Welcome to the Onshape forum! Ask questions and join in the discussions about everything Onshape.

First time visiting? Here are some places to start:
  1. Looking for a certain topic? Check out the categories filter or use Search (upper right).
  2. Need support? Ask a question to our Community Support category.
  3. Please submit support tickets for bugs but you can request improvements in the Product Feedback category.
  4. Be respectful, on topic and if you see a problem, Flag it.

If you would like to contact our Community Manager personally, feel free to send a private message or an email.

Mate Connector Pair

matthew_loew_1matthew_loew_1 Member Posts: 14 ✭✭
I would like to see an enhancement for a "Mate Connector Pair" - essentially create two mate connectors at the same time at the same location with opposite facing Z-axes and two components to associate. Each Mate Connector would inherit the name of the Pair feature with a "-1" and "-2" suffix.
Matthew Loew
Tera Development Solutions

Comments

  • lougallolougallo Member, Moderator, Onshape Employees, Developers Posts: 1,906
    Can you explain the application of this? Why create two?
    Lou Gallo / PD/UX - Support - Community / Onshape, Inc.
  • matthew_loew_1matthew_loew_1 Member Posts: 14 ✭✭
    To make a Mate, there must be two Mate Connectors (one on each component being mated). 
    Matthew Loew
    Tera Development Solutions
  • clem_1clem_1 Member Posts: 8
    I'm thinking what you are asking for is at the bottom of the Mate Connectors dialogue box where it says "Owner Part".  It auto populates with the part that you used in selecting geometry, but you can add more parts to that box.  In my experience so far however the Mate Connector will not solve when more than one part is selected.
  • billy2billy2 Member, OS Professional, Mentor, Developers, User Group Leader Posts: 1,552 PRO
    edited February 2015
    Clem-

    Group the parts first and then mate.

    I always forget to group first, so ctrl-z is your friend, then group, then move. I've been doing this a lot.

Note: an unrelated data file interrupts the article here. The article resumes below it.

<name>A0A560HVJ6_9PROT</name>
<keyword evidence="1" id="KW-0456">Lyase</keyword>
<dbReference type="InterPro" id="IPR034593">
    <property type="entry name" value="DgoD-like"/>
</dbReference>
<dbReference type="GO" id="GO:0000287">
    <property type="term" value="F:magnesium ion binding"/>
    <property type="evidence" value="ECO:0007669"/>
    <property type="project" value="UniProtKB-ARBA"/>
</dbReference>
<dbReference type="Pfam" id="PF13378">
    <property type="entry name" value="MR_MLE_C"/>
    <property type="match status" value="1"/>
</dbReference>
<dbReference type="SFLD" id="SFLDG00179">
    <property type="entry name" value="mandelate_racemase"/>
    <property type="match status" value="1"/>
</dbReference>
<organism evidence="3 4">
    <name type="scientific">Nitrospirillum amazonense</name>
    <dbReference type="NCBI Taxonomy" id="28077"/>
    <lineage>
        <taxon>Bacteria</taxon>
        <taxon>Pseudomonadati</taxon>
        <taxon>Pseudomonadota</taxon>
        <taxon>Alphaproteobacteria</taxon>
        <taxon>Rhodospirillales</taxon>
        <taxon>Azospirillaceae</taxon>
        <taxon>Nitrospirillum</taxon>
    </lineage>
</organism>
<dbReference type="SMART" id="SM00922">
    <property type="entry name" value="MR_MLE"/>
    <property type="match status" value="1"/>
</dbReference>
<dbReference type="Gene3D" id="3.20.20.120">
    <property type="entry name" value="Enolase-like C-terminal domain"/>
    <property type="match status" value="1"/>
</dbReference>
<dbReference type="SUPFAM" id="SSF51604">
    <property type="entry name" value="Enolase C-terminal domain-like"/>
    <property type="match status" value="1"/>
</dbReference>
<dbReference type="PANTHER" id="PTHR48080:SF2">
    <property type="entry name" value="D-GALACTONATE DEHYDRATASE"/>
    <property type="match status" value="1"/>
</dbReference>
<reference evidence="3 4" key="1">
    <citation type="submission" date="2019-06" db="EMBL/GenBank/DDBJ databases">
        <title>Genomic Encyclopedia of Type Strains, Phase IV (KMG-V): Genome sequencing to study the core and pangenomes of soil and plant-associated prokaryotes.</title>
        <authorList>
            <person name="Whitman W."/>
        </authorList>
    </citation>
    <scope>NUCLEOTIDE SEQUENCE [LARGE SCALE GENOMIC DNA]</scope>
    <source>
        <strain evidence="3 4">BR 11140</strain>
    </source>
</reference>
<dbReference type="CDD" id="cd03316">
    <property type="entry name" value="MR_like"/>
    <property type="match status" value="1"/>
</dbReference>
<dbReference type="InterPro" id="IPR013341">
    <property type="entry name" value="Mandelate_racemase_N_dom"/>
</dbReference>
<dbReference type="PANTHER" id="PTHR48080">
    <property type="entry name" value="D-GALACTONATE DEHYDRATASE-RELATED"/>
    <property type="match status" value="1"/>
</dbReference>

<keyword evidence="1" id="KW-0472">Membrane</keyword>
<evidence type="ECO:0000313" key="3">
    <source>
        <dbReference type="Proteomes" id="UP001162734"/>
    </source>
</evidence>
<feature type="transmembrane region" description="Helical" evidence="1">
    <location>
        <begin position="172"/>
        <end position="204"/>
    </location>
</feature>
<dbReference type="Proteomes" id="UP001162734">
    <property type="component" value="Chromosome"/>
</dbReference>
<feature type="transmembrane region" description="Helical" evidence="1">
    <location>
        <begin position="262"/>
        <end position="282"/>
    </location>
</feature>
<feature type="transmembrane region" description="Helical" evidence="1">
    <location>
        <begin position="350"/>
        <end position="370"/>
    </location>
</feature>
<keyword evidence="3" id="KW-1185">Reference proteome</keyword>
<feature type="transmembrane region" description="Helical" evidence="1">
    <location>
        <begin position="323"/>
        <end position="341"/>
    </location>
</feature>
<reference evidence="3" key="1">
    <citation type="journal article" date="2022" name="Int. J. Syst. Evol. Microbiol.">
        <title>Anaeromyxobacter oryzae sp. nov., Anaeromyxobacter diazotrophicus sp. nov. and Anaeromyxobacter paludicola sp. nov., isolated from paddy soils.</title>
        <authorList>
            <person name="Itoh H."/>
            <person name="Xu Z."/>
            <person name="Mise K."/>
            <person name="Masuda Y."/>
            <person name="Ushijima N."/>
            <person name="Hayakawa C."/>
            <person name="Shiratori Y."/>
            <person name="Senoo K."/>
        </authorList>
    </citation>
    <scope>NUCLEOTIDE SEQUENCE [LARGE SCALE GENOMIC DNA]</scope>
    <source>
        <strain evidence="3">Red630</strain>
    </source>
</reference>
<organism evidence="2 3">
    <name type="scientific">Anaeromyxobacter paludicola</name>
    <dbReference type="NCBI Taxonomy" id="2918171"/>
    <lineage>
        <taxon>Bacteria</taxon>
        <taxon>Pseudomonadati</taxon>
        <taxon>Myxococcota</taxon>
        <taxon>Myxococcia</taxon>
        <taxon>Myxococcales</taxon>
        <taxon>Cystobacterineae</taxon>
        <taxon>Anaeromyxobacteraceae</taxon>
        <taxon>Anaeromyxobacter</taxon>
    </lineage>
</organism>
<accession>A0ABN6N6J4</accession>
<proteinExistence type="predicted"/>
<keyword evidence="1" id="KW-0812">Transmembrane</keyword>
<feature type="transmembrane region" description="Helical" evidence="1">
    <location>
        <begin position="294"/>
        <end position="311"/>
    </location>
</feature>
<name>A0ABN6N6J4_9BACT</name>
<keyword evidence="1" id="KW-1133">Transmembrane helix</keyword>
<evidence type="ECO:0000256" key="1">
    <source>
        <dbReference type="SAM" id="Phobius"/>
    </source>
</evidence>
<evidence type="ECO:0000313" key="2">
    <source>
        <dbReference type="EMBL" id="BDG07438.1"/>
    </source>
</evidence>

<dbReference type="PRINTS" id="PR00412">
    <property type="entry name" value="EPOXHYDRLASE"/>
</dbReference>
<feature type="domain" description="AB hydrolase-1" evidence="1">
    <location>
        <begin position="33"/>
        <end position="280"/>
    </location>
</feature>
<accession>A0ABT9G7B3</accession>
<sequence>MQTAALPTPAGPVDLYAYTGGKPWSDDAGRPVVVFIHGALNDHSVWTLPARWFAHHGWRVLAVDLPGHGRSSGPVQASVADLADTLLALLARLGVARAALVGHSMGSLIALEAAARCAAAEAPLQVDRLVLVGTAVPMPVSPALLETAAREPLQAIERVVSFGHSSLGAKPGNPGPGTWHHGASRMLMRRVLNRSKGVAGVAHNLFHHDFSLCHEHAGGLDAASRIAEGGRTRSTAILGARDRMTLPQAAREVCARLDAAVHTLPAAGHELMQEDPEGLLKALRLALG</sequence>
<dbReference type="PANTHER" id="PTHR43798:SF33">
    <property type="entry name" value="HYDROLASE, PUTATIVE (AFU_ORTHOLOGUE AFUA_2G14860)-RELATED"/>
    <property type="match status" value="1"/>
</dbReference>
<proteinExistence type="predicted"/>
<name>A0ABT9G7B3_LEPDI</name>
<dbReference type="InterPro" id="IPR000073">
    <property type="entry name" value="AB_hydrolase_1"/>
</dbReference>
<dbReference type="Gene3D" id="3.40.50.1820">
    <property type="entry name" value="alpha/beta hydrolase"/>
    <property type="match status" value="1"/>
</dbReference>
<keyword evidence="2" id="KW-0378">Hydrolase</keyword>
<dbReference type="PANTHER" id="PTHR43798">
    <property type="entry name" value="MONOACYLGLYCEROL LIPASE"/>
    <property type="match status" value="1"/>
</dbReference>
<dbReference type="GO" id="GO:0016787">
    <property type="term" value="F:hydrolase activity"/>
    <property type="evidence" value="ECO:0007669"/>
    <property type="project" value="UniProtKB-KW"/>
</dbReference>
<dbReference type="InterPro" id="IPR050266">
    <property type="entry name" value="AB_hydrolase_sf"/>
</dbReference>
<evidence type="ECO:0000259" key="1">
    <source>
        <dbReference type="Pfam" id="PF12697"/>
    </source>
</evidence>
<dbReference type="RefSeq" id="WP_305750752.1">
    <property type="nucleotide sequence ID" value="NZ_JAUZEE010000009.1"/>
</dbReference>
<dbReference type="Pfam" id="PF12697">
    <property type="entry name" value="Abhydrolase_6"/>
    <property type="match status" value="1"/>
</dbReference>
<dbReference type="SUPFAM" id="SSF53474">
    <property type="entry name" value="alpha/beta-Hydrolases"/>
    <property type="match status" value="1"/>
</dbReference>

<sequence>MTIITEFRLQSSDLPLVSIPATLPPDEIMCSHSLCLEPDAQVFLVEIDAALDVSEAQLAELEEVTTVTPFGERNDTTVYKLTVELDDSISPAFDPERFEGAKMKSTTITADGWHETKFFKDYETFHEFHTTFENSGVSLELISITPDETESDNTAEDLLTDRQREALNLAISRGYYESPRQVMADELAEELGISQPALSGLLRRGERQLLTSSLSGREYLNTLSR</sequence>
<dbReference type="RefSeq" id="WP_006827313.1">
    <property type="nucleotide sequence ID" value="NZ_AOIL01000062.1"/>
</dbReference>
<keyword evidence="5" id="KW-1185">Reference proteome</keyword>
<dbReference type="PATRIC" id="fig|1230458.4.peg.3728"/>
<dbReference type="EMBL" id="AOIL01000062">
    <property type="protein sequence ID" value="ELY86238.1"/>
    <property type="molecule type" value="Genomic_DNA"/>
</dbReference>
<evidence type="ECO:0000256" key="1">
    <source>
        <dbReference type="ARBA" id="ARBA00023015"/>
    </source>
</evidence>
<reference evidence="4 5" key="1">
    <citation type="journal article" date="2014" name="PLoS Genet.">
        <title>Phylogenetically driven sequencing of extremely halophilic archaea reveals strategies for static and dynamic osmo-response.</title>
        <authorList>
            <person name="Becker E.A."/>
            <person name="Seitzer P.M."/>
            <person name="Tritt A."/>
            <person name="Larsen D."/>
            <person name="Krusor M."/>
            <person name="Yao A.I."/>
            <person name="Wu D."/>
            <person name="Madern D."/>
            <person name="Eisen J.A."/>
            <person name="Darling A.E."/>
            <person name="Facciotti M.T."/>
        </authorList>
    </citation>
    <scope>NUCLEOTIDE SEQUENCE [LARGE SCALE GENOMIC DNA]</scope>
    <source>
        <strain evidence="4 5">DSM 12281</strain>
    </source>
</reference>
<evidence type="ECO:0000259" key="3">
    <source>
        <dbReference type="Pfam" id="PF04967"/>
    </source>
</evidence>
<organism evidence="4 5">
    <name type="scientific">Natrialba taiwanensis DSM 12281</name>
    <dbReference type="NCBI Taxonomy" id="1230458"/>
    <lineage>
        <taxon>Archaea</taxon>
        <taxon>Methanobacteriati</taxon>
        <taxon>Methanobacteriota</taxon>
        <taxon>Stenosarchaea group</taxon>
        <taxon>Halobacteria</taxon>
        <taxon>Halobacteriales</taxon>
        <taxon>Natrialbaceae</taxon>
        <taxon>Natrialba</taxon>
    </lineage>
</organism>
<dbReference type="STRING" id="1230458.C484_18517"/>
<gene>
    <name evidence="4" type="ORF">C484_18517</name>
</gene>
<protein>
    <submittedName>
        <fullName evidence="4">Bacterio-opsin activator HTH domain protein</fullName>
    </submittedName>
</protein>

If any component in the group is fixed, then the group is fixed. Like SW, fixed components are not inherited from a child assembly (every assembly needs the group fixed). 

    Also, remember there are mate connectors and there are mates. The mate connectors are connected using a mate. Mates allow you define mate connectors on the fly which are limited (can't add translations or rotations to on the fly mate connectors). Stand-alone mate connectors , which I use to position groups must be defined before hand and allow translations or rotations. I typically name these as to not get confused which mate connector controls which group. On the fly mate connectors are neatly tucked under the mate and keeps the tree clean. Stand-alone mate connectors appear in the tree so I use them sparingly because I like to keep things clean & orderly.


    I hope I didn't confuse things more.



  • traveler_hauptmantraveler_hauptman Member, OS Professional, Mentor, Developers Posts: 419 PRO
    @Lou_Gallo, To elaborate what @clem is saying with an example... If I was designing two parts that would later have a hinge installed between them but I just wanted to check the motion immediately, I would put a mate connector located at the hinge point (which is off the geometry of either part and so needs the offsets provided by the mate connector) and then associate each part with that mate connector. The I would then mate those two mate connectors together with a revolute mate.

    Right now one has to create two separate mate connectors sequentially. Creating them at the same time would be faster...
  • lougallolougallo Member, Moderator, Onshape Employees, Developers Posts: 1,906